B. Sufficiency of the Evidence
Mr. Bell's claims of insufficient evidence have no merit. We review these claims de novo, "viewing the evidence and the reasonable inferences to be drawn therefrom in the light most favorable to the government," and reversing the conviction "only if no rational trier of fact could have found the essential elements of the crime beyond a reasonable doubt." United States v. Toles, 297 F.3d 959, 968 (10th Cir. 2002) (internal quotation marks omitted). "[W]e do not question the jury's credibility determinations or its conclusions about the weight of the evidence." United States v. Norman, 388 F.3d 1337, 1340 (10th Cir. 2004) (internal quotation marks omitted).
Both guilty verdicts were for violations of 18 U.S.C. § 922(g)(1). "[I]n order to prove a violation of § 922(g)(1), the government must establish the following elements beyond a reasonable doubt: (1) the defendant was previously convicted of a felony; (2) the defendant thereafter knowingly possessed a firearm or ammunition; and (3) the possession was in or affecting interstate commerce." Id. For each verdict Mr. Bell challenges only the second element. "'Possession' can be either actual or constructive under § 922(g)(1). Constructive possession occurs when a person knowingly holds ownership, dominion or control over the object and premises where it is found." Id. (internal citation and quotation marks omitted)
As to Count 1, Mr. Bell contends that there was insufficient evidence to connect him to the firearms that were found inside the trailer home. But several documents found in the trailer indicated his dominion over the premises. And Ricky Ash and Dave Hammons testified that Mr. Bell lived there, always had a firearm in his possession, and often traded drugs for firearms at that location. Speaking of the master bedroom where the firearms were found, Mr. Hammons testified that Mr. Bell "hardly ever let anybody in there by their self," because there was "[u]sually money in there or dope." R. Vol. 4 at 258. Both Mr. Ash and Mr. Hammons also testified that Mr. Bell kept the home padlocked when no one was there, and that neither had a key; and Mr. Hammons testified that Mr. Bell was there immediately before the police arrived on June 22. This evidence was more than sufficient to convict Mr. Bell of possessing the firearms found in the home.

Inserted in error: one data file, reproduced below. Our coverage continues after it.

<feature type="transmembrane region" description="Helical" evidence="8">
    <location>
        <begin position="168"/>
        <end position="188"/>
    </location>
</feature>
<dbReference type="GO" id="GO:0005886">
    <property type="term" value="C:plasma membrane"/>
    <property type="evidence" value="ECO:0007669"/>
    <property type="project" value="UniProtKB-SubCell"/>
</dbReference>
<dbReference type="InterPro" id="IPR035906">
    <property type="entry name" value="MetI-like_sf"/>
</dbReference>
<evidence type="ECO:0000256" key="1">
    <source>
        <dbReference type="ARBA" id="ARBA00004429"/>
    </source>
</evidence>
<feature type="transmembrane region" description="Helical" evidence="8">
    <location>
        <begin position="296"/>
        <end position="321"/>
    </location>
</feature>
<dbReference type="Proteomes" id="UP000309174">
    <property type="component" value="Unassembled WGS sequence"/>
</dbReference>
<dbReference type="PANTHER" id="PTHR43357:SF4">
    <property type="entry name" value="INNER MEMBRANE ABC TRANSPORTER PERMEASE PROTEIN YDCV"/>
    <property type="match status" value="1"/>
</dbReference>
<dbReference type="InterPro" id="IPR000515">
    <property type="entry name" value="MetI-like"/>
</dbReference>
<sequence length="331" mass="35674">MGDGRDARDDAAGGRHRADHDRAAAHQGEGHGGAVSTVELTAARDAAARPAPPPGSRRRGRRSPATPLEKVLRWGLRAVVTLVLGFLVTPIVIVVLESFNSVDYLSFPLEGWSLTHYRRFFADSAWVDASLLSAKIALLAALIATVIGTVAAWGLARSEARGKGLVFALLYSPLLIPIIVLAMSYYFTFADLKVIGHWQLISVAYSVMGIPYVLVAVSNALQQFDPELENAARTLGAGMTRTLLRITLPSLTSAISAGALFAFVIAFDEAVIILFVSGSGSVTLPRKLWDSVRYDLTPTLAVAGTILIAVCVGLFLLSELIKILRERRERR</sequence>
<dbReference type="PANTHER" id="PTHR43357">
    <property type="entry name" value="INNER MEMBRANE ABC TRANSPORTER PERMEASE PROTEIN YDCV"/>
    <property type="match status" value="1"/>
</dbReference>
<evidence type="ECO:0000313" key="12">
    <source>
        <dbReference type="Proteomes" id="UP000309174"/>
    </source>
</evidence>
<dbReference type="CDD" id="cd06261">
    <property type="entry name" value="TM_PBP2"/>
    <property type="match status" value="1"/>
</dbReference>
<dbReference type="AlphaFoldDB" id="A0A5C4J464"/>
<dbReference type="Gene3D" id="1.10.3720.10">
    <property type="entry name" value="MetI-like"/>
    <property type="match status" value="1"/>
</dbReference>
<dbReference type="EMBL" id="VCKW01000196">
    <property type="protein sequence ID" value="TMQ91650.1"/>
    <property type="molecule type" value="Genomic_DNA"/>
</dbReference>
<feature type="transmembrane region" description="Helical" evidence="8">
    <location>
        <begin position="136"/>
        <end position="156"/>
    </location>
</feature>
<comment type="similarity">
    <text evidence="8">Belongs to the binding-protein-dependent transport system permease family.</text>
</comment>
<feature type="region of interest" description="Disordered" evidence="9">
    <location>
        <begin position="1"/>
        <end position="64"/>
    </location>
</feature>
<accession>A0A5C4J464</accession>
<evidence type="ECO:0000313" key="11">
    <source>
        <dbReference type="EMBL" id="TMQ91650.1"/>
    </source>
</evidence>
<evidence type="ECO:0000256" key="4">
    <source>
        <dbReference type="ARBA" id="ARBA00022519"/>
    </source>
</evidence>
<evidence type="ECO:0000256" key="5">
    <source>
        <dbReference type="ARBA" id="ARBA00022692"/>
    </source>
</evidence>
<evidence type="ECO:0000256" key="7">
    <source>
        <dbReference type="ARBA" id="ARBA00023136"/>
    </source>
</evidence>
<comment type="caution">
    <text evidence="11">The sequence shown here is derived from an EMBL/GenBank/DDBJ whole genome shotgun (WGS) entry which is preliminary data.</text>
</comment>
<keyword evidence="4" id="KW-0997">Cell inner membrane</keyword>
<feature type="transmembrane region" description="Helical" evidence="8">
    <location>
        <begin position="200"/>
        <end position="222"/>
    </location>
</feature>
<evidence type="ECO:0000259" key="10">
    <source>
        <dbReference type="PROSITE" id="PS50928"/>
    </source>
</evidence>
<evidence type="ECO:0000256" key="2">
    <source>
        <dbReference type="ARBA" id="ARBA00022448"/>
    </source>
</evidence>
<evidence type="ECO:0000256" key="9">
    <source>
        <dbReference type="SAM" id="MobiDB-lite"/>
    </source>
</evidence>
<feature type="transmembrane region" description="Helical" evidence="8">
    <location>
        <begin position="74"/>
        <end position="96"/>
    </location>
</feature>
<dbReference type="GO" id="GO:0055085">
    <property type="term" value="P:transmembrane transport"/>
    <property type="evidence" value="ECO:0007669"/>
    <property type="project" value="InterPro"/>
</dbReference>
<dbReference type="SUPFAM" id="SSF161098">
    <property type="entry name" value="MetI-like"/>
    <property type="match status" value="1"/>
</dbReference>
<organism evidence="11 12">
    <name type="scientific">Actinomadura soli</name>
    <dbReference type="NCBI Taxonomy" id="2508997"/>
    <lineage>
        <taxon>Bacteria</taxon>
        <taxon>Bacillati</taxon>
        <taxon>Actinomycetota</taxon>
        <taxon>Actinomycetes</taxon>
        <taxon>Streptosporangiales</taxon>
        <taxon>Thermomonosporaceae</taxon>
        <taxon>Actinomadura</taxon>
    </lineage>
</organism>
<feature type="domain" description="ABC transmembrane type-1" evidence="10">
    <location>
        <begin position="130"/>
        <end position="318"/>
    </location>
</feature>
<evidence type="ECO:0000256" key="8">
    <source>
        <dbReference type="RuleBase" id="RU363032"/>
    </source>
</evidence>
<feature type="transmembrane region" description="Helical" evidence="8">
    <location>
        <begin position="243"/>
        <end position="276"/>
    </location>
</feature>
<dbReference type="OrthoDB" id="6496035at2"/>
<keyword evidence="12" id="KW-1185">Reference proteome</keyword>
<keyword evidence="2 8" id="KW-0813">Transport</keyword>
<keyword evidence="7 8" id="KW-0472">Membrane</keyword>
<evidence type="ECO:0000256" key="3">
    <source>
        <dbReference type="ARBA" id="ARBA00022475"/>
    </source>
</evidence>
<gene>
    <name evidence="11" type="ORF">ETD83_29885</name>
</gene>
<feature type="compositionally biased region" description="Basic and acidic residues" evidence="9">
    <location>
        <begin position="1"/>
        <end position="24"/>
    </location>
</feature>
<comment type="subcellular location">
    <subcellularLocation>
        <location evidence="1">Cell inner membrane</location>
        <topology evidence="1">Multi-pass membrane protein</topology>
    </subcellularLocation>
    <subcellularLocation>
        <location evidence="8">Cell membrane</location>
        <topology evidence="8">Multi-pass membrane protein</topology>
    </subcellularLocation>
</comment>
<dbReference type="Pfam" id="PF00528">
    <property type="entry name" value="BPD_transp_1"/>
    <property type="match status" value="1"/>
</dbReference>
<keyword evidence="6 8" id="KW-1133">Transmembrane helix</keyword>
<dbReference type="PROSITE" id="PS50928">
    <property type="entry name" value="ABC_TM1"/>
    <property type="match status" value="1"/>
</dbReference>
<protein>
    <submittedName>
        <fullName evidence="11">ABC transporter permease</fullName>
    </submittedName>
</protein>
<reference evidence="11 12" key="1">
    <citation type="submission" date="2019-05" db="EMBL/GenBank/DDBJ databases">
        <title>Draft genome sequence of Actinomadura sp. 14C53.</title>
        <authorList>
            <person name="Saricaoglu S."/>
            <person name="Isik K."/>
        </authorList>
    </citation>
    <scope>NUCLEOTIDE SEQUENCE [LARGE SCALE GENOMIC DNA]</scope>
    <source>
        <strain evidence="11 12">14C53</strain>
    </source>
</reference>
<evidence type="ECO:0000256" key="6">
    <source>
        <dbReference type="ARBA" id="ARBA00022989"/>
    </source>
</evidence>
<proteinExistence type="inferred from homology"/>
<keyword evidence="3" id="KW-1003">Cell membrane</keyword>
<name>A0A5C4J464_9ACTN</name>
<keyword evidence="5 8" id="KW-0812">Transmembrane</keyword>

The evidence was also sufficient on Count 2. A firearm was found in a bag on the bench seat next to where Mr. Bell had been sitting. He denied ownership of the contents of the bag, saying that he had just purchased the truck. But the jury could easily have found his story improbable. There was no one else in the truck, and Mr. Bell presented the officers with a fake name and driver's license. Further, there was testimony that Mr. Bell always carried a firearm.
Finally, Mr. Bell contends that at sentencing the court conducted a "mini-trial of a substantive offense for the purpose of enhancing the sentence," in violation of Booker. Aplt. Br. at 37. But there was no Booker error. Booker held that when a fact is used to increase a sentence mandatorily, the fact must be admitted by the defendant or found by a jury beyond a reasonable doubt. 543 U.S. at 224. Mr. Bell's sentencing occurred after Booker was decided, and the district court clearly stated "that the guidelines are advisory and they're not mandatory." R. Vol. 5 at 63. Accordingly, there was no requirement that sentencing factors be found by a jury. See United States v. Dalton, 409 F.3d 1247, 1252 (10th Cir. 2005) (judicial fact-finding is unconstitutional after Booker "only when it operates to increase a defendant's sentence mandatorily."). Mr. Bell raises no other challenges to his sentence.
We AFFIRM the judgment of the district court.
ENTERED FOR THE COURT
Harris L Hartz
*.This order and judgment is not binding precedent, except under the doctrines of law of the case, res judicata, and collateral estoppel. The court generally disfavors the citation of orders and judgments; nevertheless, an order and judgment may be cited under the terms and conditions of 10th Cir. R. 36.3.